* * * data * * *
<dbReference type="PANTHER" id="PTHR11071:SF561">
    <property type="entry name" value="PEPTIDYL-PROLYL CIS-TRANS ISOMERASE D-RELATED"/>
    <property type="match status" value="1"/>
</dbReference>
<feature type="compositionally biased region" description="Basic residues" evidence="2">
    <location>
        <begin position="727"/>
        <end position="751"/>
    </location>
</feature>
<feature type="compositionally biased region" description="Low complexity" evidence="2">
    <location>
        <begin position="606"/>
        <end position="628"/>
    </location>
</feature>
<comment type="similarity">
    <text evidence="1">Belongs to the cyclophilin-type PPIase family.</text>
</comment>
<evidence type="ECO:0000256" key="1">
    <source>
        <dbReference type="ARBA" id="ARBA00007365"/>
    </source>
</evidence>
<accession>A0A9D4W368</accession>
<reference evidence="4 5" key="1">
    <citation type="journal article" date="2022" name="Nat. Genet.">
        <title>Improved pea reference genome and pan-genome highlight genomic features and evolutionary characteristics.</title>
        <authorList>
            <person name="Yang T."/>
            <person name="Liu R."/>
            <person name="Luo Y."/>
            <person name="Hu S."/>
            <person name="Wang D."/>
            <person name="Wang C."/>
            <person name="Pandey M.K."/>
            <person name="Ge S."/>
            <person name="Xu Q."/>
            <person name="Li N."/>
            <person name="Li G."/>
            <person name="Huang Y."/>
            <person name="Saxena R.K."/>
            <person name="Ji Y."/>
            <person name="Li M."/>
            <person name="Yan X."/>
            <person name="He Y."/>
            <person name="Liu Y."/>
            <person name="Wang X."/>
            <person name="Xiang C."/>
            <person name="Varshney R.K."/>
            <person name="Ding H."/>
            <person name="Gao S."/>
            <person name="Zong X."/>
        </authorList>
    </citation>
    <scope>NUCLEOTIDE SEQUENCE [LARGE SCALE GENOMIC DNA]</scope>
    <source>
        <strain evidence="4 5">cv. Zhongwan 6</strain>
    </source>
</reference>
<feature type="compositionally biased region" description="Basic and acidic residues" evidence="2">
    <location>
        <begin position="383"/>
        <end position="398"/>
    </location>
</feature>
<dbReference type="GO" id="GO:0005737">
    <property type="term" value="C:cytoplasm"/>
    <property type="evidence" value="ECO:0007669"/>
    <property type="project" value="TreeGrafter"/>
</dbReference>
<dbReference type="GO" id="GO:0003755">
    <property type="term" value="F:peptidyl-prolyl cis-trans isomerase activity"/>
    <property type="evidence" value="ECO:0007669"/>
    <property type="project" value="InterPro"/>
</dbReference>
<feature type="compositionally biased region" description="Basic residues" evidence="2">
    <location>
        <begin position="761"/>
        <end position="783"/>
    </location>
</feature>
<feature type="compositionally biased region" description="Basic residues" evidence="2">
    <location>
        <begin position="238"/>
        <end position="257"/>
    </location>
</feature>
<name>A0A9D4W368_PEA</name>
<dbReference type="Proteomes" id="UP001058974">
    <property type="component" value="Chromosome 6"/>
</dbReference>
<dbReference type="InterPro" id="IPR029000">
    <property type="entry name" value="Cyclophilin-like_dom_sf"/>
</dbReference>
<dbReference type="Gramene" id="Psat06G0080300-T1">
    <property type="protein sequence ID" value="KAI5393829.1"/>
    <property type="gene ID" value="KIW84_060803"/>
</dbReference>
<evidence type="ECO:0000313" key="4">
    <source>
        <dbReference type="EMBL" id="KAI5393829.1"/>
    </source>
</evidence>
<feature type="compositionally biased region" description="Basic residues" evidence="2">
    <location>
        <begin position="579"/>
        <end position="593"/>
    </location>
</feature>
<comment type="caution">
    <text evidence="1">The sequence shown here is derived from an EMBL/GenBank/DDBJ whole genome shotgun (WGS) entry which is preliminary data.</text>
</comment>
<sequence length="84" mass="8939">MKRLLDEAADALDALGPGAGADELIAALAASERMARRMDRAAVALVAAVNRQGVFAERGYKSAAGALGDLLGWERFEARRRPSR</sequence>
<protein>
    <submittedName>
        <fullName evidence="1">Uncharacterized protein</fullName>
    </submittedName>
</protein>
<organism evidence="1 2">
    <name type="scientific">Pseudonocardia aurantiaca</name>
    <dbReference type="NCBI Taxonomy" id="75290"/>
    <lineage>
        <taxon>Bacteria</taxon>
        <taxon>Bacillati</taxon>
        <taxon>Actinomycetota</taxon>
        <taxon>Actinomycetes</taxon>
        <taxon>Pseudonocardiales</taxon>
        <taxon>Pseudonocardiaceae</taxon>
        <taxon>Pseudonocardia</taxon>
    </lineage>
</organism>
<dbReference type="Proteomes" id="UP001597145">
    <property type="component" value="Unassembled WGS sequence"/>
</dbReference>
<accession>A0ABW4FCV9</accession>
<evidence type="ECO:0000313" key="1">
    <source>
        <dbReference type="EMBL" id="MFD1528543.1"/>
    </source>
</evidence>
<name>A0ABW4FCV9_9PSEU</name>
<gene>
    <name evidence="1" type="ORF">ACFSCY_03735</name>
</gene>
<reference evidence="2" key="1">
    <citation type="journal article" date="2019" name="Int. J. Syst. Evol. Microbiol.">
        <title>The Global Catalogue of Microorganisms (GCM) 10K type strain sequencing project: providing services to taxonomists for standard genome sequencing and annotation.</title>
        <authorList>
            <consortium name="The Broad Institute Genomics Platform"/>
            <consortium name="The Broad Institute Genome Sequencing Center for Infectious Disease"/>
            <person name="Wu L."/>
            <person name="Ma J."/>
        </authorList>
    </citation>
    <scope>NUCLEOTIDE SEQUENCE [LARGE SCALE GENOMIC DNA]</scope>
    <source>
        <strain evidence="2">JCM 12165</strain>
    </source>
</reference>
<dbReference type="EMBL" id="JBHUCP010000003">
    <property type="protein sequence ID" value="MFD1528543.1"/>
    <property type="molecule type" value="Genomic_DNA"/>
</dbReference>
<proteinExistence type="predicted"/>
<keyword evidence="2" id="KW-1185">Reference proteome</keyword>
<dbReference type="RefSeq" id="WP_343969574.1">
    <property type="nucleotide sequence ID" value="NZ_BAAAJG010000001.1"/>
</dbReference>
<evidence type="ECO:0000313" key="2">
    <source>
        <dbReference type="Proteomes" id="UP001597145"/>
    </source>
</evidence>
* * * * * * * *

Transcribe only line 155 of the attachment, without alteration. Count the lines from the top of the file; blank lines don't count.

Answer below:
    </citation>